The aim of this study is to investigate the feasibility of eliminating the nephrographic phase from the four-phase renal computed tomography (CT) imaging to a three-phase protocol without affecting its diagnostic value. Thirty patients undergoing four-phase renal CT scans for assessment of renal lesions (>10 mm) were included in the study. A three-phase renal CT, without nephrographic phase, had similar diagnostic ability to a four-phase renal CT in the detection and characterization of renal lesions. A three-phase CT (plain, corticomedullary, and excretory phase) is therefore adequate in the clinical diagnosis of renal lesions.
Breast cancer is the most common form of cancer among women worldwide. Early detection of breast cancer can increase treatment options and patients' survivability. Mammography is the gold standard for breast imaging and cancer detection. However, due to some limitations of this modality such as low sensitivity especially in dense breasts, other modalities like ultrasound and magnetic resonance imaging are often suggested to achieve additional information. Recently, computer-aided detection or diagnosis (CAD) systems have been developed to help radiologists in order to increase diagnosis accuracy. Generally, a CAD system consists of four stages: (a) preprocessing, (b) segmentation of regions of interest, (c) feature extraction and selection, and finally (d) classification. This paper presents the approaches which are applied to develop CAD systems on mammography and ultrasound images. The performance evaluation metrics of CAD systems are also reviewed.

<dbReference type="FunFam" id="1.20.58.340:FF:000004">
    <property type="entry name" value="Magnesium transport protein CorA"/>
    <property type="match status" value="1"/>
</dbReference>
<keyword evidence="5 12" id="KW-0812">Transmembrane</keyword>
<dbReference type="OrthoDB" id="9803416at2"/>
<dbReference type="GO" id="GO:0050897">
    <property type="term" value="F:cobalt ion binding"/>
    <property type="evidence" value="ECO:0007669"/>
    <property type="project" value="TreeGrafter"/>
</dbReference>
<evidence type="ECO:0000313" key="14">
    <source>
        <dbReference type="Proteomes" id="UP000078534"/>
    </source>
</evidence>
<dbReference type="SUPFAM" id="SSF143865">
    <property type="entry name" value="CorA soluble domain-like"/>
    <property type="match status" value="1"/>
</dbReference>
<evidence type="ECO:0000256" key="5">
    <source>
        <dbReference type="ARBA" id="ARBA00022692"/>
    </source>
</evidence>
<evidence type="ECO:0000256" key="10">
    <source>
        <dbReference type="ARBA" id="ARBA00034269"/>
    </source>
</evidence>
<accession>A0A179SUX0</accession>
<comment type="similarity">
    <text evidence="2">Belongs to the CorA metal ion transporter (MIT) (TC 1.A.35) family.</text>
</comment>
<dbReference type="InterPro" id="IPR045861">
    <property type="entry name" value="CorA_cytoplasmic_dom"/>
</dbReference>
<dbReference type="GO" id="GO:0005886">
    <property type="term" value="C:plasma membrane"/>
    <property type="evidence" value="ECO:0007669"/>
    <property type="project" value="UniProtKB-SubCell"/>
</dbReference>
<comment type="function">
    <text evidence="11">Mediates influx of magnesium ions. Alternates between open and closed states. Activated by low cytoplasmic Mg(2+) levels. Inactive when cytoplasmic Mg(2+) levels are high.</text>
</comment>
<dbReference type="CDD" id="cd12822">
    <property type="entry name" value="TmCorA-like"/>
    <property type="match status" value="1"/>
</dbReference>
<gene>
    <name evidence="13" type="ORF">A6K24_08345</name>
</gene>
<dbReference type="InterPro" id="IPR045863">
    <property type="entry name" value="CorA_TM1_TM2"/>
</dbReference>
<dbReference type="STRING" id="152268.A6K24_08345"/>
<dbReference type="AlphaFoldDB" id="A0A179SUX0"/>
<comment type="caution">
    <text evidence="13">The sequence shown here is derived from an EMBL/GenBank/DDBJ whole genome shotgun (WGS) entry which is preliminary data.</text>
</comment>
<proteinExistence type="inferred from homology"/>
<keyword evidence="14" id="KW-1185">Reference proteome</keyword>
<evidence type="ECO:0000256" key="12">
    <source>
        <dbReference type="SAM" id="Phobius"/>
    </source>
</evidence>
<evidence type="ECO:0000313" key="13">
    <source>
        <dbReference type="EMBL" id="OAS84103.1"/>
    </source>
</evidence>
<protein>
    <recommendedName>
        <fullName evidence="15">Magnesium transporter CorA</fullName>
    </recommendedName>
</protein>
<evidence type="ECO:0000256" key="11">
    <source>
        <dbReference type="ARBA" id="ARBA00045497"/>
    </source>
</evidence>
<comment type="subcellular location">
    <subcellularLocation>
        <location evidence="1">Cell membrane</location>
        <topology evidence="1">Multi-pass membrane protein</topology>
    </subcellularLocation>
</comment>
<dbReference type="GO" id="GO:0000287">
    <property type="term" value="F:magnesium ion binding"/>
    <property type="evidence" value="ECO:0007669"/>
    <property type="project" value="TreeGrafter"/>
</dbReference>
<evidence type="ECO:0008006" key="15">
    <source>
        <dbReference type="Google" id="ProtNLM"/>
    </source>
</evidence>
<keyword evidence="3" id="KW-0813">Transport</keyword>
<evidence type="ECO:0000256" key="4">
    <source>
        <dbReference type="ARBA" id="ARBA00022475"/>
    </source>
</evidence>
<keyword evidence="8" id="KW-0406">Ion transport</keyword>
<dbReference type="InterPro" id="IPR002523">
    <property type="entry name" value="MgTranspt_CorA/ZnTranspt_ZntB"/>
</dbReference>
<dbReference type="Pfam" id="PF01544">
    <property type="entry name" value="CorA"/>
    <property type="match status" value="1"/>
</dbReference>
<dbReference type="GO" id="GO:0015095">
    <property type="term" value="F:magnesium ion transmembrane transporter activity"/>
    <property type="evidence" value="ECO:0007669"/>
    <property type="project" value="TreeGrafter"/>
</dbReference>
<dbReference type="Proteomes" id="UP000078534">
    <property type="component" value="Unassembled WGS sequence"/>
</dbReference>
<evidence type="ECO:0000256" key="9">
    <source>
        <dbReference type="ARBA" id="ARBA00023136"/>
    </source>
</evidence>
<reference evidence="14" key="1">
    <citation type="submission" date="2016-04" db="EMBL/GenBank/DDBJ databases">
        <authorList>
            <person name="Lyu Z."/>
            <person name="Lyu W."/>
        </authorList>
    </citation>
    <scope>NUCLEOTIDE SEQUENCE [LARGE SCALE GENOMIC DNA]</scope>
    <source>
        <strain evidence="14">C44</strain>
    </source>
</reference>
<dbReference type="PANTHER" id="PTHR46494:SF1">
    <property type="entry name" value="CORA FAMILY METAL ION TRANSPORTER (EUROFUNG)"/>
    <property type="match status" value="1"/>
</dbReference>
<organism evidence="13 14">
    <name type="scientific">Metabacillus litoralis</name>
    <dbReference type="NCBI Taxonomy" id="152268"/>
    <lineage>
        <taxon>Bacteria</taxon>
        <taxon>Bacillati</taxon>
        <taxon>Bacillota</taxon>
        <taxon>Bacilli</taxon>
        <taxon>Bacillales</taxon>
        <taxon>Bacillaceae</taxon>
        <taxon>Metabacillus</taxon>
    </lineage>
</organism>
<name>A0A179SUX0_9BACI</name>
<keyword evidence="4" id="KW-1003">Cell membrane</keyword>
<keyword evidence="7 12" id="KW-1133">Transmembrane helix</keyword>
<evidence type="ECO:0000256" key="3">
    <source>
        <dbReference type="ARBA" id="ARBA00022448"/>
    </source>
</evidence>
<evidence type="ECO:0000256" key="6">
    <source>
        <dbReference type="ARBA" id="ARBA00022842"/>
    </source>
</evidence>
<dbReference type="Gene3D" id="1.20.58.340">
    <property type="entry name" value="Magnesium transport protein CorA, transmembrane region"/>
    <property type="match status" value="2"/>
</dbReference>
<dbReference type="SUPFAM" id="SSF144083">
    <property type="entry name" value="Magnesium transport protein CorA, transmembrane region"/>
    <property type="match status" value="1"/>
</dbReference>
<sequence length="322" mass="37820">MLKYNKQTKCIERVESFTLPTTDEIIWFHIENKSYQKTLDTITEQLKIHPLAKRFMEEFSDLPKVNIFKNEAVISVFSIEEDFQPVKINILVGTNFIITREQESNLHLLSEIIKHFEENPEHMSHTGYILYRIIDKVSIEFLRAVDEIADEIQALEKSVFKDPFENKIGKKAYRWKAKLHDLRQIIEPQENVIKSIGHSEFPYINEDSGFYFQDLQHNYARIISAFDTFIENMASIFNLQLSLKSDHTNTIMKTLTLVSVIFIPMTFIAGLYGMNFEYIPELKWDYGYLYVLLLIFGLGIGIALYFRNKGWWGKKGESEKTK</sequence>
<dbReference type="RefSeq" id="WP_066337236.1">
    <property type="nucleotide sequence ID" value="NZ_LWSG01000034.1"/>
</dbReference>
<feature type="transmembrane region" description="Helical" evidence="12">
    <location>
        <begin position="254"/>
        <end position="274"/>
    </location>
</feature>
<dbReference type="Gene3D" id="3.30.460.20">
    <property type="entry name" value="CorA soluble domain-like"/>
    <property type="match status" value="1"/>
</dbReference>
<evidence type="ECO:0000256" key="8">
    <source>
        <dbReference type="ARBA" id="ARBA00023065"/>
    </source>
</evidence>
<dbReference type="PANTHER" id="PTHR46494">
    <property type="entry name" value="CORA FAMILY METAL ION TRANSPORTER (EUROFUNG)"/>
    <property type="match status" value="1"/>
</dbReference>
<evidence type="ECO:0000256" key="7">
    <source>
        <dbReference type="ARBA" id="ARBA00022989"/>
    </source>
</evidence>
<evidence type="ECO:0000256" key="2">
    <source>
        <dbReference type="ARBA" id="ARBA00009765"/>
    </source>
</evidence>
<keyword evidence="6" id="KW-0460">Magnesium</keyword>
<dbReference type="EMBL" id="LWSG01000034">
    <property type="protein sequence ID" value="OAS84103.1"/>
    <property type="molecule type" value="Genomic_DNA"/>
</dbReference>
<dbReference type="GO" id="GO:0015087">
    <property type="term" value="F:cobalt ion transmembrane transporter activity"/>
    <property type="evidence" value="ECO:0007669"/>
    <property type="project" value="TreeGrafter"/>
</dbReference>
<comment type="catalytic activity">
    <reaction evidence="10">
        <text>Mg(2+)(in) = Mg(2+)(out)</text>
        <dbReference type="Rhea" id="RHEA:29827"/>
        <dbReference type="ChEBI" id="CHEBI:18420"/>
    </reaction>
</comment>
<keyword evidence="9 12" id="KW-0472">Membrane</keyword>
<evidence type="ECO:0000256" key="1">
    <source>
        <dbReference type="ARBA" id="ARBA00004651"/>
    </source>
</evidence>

Leprosy is a granulomatous disease primarily affecting the skin and peripheral nerves caused by Mycobacterium leprae, but also significantly involving sinonasal cavities and cranial nerves. It continues to be a significant public health problem, and despite multidrug therapy, it can still cause significant morbidity. The awareness of cranial nerve, intracranial and orbital apex involvement as in our case is important for appropriate treatment measures.
Kostmann's syndrome is a rare congenital disorder of neutrophil production due to impairment of myeloid differentiation in the bone marrow, with the neutrophil count being characteristically less than 500 x 10(3) cells/l (normal: 2-7 x 10(9)/l). Severe persistent neutropenia results in an increased susceptibility to frequent bacterial infections. The condition can be treated with recombinant human granulocyte colony-stimulating factor (G-CSF). Although several articles have addressed the clinicopathological and haematological aspects of this disorder, little or no information has been available concerning the radiological findings in this disorder. This report summarizes the clinical features, radiological findings and management of a patient with Kostmann's syndrome.